It may have been published a couple of years ago, but Americans are now catching up to the message of Steve and Annette Economides and are eagerly plunking down their pennies for the hot home economics crash course.
The authors of America’s Cheapest Family have done remarkably well feeding their family of seven on just $350 per month, paying off their first house in nine years and purchasing a second, larger home, buying cars with cash, taking nice vacations, and yes, even socking away money in savings.
They’ve done so well, they are hitting the television news circuit including Inside Edition and receiving praised on numerous green websites to teach a fairly clueless nation the ABC’s of creating a comfortable, debt-free life. Forget the Joneses! It’s time to keep up with the Economides.
The couple, who live in Scottsdale, Arizona (a money-driven, rapidly built-up, energy-sucking environ), launched their popular bimonthly newsletter, The Home Economiser, in 2003 and have appeared in Good Housekeeping as well as on National Public Radio and Good Morning America.
Perhaps their message has been somewhat lost until the proverbial s–t hit the fan, sending many of us seeking advice from the successfully frugal among us, the ones who arrogantly yet wisely uttered I told you so as we maxed out our credit cards.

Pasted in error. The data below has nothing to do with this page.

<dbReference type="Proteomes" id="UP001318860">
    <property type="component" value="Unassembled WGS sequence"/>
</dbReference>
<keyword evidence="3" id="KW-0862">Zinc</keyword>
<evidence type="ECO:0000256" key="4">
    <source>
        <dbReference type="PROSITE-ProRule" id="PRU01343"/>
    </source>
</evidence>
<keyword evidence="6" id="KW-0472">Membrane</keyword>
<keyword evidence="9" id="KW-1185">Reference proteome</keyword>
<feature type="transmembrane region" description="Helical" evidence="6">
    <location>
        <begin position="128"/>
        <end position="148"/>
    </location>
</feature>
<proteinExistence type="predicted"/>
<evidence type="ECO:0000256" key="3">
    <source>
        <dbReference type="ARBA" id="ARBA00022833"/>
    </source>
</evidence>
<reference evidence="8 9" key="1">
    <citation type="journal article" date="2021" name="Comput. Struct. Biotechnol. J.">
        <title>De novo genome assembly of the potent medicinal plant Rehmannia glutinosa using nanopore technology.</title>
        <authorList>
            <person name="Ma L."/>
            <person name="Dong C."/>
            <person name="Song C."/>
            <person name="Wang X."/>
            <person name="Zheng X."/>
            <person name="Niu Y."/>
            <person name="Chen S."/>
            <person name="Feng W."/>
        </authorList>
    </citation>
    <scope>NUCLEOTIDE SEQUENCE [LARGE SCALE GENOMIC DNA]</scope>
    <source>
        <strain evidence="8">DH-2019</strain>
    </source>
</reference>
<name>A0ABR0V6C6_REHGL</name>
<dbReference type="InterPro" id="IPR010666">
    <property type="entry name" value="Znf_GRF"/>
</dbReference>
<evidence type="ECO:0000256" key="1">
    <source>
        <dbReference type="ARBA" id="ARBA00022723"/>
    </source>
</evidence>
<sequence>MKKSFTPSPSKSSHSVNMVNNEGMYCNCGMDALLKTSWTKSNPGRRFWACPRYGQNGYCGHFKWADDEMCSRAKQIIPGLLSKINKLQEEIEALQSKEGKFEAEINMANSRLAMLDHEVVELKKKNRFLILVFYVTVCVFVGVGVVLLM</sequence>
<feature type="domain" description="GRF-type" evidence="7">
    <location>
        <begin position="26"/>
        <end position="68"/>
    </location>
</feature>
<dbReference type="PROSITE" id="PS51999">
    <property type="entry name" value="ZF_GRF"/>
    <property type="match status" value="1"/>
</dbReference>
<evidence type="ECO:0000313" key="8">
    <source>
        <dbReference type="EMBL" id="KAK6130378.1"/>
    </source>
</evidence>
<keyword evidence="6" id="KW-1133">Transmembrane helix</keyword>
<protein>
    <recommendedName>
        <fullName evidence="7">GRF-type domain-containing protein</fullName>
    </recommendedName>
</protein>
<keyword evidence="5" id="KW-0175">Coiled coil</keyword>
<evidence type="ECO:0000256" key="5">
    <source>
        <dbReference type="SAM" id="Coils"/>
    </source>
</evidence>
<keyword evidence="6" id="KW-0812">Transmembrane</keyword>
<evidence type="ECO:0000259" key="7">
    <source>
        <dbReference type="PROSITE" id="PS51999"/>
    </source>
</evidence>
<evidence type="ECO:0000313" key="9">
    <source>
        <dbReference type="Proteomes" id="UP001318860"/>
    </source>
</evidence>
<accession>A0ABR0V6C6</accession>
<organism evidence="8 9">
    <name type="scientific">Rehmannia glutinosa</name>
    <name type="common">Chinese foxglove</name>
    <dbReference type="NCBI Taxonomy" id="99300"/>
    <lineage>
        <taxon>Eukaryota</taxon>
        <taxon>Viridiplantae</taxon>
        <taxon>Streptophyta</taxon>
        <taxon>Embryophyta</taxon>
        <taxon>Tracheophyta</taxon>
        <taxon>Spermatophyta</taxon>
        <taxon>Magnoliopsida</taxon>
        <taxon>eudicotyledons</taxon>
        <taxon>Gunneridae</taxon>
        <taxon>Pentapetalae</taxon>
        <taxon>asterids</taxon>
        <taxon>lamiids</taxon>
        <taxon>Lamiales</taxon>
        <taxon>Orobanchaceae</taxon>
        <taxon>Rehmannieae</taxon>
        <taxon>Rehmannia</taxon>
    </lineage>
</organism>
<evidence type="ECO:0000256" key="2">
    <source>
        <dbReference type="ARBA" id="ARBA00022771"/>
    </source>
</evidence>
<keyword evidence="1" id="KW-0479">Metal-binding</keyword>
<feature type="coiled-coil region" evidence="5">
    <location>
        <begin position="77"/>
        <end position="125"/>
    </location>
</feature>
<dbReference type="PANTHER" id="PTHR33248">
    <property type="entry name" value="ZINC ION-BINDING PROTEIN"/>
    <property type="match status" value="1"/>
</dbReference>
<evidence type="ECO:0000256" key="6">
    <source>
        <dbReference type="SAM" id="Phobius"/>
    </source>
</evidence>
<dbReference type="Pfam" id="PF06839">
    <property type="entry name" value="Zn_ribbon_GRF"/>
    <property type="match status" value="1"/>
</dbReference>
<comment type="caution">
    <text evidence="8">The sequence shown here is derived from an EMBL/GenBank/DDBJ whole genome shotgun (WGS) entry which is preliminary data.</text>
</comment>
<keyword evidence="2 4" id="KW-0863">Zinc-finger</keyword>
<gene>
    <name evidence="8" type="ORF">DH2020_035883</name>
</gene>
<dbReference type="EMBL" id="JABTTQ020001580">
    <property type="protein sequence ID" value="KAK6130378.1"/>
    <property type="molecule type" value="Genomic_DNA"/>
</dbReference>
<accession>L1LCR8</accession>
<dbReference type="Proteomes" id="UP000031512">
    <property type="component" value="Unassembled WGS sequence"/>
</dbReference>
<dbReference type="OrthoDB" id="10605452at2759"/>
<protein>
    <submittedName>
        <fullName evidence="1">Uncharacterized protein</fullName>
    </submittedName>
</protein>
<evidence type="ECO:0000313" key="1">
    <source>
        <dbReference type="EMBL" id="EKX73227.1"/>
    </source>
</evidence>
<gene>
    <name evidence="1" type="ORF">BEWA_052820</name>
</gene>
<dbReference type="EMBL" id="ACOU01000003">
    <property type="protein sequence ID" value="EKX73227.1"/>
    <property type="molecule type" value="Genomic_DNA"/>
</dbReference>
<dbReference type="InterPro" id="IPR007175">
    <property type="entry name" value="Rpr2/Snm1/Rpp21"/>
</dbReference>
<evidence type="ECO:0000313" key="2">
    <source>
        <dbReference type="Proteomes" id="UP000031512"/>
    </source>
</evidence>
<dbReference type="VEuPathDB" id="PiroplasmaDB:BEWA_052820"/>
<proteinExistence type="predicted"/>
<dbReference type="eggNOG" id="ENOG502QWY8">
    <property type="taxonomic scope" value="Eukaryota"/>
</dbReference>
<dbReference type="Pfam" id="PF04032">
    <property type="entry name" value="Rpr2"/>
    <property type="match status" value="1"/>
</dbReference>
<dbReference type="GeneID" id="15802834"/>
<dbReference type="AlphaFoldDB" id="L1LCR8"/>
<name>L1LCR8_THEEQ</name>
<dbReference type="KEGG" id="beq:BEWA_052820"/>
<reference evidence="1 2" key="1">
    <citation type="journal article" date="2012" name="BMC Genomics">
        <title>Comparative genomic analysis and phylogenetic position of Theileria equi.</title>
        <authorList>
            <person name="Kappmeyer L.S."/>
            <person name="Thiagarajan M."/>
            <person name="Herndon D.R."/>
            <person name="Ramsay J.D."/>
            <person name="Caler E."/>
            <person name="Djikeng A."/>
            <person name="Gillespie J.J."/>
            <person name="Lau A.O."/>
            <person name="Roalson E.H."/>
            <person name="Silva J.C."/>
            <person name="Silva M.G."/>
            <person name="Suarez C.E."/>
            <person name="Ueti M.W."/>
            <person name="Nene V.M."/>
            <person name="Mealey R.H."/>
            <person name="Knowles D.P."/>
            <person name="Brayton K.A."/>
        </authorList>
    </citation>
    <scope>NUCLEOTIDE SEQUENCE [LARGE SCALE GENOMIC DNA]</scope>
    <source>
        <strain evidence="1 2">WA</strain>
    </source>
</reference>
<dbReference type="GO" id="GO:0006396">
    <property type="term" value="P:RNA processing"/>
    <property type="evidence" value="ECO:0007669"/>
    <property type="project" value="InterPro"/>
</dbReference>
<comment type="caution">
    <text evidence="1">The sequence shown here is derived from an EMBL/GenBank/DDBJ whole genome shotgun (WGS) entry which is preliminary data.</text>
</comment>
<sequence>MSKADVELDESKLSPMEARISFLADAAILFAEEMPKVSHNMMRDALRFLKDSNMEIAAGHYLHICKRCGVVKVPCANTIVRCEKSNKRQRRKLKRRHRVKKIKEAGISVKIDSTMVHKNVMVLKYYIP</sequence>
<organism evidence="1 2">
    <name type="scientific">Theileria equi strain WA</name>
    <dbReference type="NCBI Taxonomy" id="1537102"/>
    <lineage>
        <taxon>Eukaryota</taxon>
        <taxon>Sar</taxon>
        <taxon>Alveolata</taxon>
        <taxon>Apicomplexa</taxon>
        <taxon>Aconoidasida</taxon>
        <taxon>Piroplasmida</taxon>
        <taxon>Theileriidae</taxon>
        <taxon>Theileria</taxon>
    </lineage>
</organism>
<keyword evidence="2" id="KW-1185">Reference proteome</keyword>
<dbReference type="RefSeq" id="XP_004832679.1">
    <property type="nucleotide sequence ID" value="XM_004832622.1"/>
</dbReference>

According to publishers marketing this new debtors’ bible:
“You don’t need to be a CPA or a math wizard to learn their revolutionary system, which will teach you:
– hundreds of ways to save money on everyday household expenses, including groceries, clothing, and health care
– how to save in advance for major purchases such as homes, cars, and vacations
– how to stop living paycheck to paycheck
– how to eliminate debt . . . forever!”
Oooh, that sounds good, real good to the masses choosing between lesser evils of selling their homes, getting night jobs that will take them away from their kids, and selling what they can from cars to gold and furniture – anything to stay afloat.
While the Economides’ disciplined road to penny pinching offers a way to avoid those evils, Nature Moms points out some of the methods may not sit well with the green among us, namely buying processed foods in bulk while forgoing more costly fresh fruits and veggies for the last two weeks of the month.
” I think families that eat lots of fresh, raw, whole foods would have a lot of adapting to do but the basic plan is a good one,” says the author of the site. “I would probably feel more comfortable doing bi-monthly shopping expeditions with weekly trips to farmers’ markets for fruits and veggies.”
One of the best chapters deals with clothes shopping and how buying stylish second-hand finds can help you stay within your budget and then some. And in terms of housing costs, they advise paying off your mortgage in less than 10 years.
For some of us the lessons have come a bit late, but not too late to try a new tack.
Images: Pink Sherbet, Amazon, Inside Edition